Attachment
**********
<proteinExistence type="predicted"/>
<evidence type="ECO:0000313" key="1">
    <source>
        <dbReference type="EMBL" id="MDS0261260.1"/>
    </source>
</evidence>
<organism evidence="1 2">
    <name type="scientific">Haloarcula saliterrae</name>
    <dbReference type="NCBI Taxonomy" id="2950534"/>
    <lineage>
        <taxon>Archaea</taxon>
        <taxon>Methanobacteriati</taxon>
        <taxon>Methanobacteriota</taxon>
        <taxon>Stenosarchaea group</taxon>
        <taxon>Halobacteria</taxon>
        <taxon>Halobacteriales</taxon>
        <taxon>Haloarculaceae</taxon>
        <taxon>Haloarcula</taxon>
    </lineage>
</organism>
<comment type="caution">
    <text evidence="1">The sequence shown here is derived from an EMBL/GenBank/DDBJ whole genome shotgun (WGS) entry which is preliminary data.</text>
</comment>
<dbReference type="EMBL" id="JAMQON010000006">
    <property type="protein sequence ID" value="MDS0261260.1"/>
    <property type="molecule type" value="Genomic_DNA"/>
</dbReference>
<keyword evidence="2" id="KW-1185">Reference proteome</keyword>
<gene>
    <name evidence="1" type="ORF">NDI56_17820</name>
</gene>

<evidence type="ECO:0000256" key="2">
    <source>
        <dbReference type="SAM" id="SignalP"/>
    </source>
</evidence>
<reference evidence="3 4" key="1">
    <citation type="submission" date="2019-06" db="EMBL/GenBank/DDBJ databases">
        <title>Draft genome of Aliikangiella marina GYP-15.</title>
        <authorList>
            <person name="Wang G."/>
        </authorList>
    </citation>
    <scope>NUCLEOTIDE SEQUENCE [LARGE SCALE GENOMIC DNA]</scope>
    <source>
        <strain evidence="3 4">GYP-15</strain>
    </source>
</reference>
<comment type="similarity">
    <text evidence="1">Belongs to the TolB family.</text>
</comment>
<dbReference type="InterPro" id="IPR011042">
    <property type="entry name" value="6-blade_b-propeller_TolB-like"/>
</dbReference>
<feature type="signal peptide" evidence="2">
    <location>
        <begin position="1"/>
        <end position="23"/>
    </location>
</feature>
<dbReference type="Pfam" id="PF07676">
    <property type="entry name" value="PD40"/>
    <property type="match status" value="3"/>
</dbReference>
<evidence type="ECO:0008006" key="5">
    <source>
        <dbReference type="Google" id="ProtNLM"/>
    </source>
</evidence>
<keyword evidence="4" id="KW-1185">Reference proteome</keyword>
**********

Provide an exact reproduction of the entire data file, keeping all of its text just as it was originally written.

<proteinExistence type="predicted"/>
<evidence type="ECO:0000313" key="1">
    <source>
        <dbReference type="EMBL" id="MDS0261260.1"/>
    </source>
</evidence>
<organism evidence="1 2">
    <name type="scientific">Haloarcula saliterrae</name>
    <dbReference type="NCBI Taxonomy" id="2950534"/>
    <lineage>
        <taxon>Archaea</taxon>
        <taxon>Methanobacteriati</taxon>
        <taxon>Methanobacteriota</taxon>
        <taxon>Stenosarchaea group</taxon>
        <taxon>Halobacteria</taxon>
        <taxon>Halobacteriales</taxon>
        <taxon>Haloarculaceae</taxon>
        <taxon>Haloarcula</taxon>
    </lineage>
</organism>
<comment type="caution">
    <text evidence="1">The sequence shown here is derived from an EMBL/GenBank/DDBJ whole genome shotgun (WGS) entry which is preliminary data.</text>
</comment>
<dbReference type="EMBL" id="JAMQON010000006">
    <property type="protein sequence ID" value="MDS0261260.1"/>
    <property type="molecule type" value="Genomic_DNA"/>
</dbReference>
<keyword evidence="2" id="KW-1185">Reference proteome</keyword>
<gene>
    <name evidence="1" type="ORF">NDI56_17820</name>
</gene>

<evidence type="ECO:0000256" key="2">
    <source>
        <dbReference type="SAM" id="SignalP"/>
    </source>
</evidence>
<reference evidence="3 4" key="1">
    <citation type="submission" date="2019-06" db="EMBL/GenBank/DDBJ databases">
        <title>Draft genome of Aliikangiella marina GYP-15.</title>
        <authorList>
            <person name="Wang G."/>
        </authorList>
    </citation>
    <scope>NUCLEOTIDE SEQUENCE [LARGE SCALE GENOMIC DNA]</scope>
    <source>
        <strain evidence="3 4">GYP-15</strain>
    </source>
</reference>
<comment type="similarity">
    <text evidence="1">Belongs to the TolB family.</text>
</comment>
<dbReference type="InterPro" id="IPR011042">
    <property type="entry name" value="6-blade_b-propeller_TolB-like"/>
</dbReference>
<feature type="signal peptide" evidence="2">
    <location>
        <begin position="1"/>
        <end position="23"/>
    </location>
</feature>
<dbReference type="Pfam" id="PF07676">
    <property type="entry name" value="PD40"/>
    <property type="match status" value="3"/>
</dbReference>
<evidence type="ECO:0008006" key="5">
    <source>
        <dbReference type="Google" id="ProtNLM"/>
    </source>
</evidence>
<keyword evidence="4" id="KW-1185">Reference proteome</keyword>